Cimarex Energy Co. Q4 2009 Earnings Call Transcript

Feb.17.10 | About: Cimarex Energy (XEC)

Cimarex Energy Co. (NYSE:XEC)

Q4 2009 Earnings Call

February 17, 2010 1:00 pm ET

Executives

Mick Merelli - Chairman & Chief Executive Officer

Tom Jorden - Executive Vice President of Exploration

Joe Albi - Executive Vice President of Operations

Paul Korus - Vice President & Chief Financial Officer

Jim Shonsey - Vice President & Controller

Mark Burford - Director of Capital Markets

Analysts

Bill [Metner] – Macquarie Capital

Nicholas Pope – Dahlman Rose

Eric Hagen - Lazard Capital

Andrew Coleman - UBS

Mitch Wurschmidt – Keybanc Capital Markets

Greg Brody - JP Morgan

Ray Deacon - Pritchard Capital

Operator

Welcome everyone to the Cimarex fourth quarter 2009 financial results conference call. (Operator Instructions) I would now like to turn the conference over to Mr. Mark Burford, Director of Investor Relations. Please go ahead, Sir.

Mark Burford

Thank you and thank you everyone for joining us today on our fourth quarter results conference call. We did issue our press release this morning, a copy of which can be found on our website and we also posted to our website a presentation that has some statistics and we will also be referring to from time to time on today’s call. That can be found on the same path also on the same link for the webcast on our website at the Investor Relations tab.

This conference call will include forward-looking statements. The risks associated with these forward-looking statements have been outlined in our earnings release and in Cimarex’s SEC filings and we incorporate those to reference during this call.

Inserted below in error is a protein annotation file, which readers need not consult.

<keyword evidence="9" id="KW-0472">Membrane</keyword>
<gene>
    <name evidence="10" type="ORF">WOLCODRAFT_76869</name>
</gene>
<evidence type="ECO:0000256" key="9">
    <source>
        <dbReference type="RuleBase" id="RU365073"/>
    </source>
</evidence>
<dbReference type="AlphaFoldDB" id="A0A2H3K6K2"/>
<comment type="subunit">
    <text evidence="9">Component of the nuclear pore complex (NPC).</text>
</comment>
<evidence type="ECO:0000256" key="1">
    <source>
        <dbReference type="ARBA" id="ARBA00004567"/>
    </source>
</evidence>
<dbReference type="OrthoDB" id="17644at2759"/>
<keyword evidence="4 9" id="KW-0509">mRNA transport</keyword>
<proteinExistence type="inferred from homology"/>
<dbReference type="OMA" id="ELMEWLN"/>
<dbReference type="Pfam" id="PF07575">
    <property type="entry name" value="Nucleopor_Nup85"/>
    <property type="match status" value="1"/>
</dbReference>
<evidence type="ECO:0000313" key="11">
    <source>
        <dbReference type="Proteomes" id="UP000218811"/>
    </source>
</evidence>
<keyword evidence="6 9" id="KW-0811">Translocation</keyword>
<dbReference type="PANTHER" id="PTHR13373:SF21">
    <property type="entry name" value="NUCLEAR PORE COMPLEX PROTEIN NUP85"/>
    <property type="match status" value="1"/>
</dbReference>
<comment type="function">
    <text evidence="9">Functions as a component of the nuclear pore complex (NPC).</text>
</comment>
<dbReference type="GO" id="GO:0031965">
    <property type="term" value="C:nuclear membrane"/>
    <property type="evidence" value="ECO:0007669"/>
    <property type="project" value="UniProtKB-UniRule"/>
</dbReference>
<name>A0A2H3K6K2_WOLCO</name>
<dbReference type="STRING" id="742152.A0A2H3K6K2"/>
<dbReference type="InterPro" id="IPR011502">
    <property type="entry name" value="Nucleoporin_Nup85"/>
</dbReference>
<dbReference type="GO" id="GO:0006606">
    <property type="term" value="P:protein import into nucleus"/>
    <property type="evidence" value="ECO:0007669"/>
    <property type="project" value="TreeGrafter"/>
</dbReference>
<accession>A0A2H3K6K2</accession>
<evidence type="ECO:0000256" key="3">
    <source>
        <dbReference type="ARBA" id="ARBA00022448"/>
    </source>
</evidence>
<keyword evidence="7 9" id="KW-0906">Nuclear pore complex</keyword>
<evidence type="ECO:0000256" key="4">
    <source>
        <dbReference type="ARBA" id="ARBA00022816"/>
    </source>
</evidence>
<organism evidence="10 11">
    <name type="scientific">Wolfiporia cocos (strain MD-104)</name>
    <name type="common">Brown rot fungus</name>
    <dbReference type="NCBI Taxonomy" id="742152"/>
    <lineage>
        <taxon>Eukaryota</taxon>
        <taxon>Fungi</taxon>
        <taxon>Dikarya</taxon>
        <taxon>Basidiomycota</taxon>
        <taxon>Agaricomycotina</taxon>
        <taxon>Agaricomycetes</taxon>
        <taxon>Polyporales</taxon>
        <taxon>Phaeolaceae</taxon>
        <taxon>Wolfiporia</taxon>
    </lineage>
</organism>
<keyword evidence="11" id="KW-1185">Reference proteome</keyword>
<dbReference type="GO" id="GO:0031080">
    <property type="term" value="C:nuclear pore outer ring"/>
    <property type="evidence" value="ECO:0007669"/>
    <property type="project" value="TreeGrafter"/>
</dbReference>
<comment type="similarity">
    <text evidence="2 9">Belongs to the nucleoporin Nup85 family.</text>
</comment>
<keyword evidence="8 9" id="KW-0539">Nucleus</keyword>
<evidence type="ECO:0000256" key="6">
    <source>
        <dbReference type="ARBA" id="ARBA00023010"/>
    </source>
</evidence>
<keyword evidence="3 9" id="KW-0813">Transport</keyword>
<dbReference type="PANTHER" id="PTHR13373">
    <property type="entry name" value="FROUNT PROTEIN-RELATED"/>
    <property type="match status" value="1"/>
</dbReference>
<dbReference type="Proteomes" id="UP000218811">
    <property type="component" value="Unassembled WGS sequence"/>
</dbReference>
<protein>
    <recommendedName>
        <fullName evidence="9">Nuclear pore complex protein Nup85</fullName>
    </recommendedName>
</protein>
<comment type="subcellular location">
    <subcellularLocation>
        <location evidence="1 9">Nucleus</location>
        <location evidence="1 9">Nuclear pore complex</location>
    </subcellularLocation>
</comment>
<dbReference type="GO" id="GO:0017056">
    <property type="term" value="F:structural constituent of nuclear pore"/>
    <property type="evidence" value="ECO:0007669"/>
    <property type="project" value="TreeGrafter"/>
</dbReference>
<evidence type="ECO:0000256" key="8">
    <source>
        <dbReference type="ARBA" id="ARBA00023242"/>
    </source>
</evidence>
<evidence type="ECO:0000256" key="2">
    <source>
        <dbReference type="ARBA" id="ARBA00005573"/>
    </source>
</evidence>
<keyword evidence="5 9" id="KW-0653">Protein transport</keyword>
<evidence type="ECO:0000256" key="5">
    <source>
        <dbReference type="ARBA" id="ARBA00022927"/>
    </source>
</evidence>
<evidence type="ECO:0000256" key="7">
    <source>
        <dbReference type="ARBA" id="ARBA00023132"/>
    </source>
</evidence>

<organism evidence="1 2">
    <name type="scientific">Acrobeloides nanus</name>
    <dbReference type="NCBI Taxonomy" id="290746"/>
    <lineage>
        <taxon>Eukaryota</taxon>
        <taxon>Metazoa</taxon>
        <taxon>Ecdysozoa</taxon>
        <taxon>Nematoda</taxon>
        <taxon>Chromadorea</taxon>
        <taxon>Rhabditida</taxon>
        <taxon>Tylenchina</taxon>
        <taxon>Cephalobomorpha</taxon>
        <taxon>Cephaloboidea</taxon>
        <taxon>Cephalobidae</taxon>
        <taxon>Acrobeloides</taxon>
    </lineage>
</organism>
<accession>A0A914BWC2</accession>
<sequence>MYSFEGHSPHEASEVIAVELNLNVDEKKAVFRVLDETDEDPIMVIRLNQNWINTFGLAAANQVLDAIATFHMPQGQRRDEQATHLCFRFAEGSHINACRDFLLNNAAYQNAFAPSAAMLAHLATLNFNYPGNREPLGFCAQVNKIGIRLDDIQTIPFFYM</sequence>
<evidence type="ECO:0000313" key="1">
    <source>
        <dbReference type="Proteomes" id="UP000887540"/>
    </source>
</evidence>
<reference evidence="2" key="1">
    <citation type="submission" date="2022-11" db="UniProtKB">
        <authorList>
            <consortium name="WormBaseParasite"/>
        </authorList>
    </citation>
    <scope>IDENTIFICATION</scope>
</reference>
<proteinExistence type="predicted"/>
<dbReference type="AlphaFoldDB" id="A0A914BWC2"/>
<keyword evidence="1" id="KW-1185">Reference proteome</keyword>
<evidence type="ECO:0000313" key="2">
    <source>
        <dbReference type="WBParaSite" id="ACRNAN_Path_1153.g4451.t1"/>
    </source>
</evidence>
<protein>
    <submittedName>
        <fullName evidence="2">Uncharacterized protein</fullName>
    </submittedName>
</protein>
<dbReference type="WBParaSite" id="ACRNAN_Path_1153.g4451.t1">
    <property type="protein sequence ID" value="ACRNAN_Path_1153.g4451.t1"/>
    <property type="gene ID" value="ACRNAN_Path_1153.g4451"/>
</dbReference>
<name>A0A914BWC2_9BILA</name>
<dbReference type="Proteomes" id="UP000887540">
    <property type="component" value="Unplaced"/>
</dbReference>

On the call here today in Denver we have Mick Merelli, our Chairman and CEO; Tom Jorden, Executive Vice President of Exploration; Joe Albi, EVP of Operations; Paul Korus, VP and CFO; and Jim Shonsey, our Controller.

With that we will go ahead and just jump in and I will turn the call over to Mick for some opening remarks.

Mick Merelli

Thank you all for joining us today I am just going to make a few brief statements and then turn the call over to the boys to explain the details.

2009 was a very, very interesting year for Cimarex. We started the year in a tremendous slowdown of activity. Actually after we got a quarter or so into the year we were probably at the lowest level of activity we have ever had at Cimarex in terms of number of drilling rigs operating. Then as we headed into the year we started to pick up momentum and by the time we got to the end of the year 2009 has wound up being probably one of the best, if not the best year, Cimarex has had.

In terms of accomplishments we invested $524 million in our exploration and development drilling. We added 312 Bcfe improved reserves from the drilling which is 185% of our production. So we have more than replaced our production with drilling reserves. Our year-end exit rate for the company was 486 MMcfe/d and that included 150 MMcfe/d of production that was attributable to our 2009 drilling program.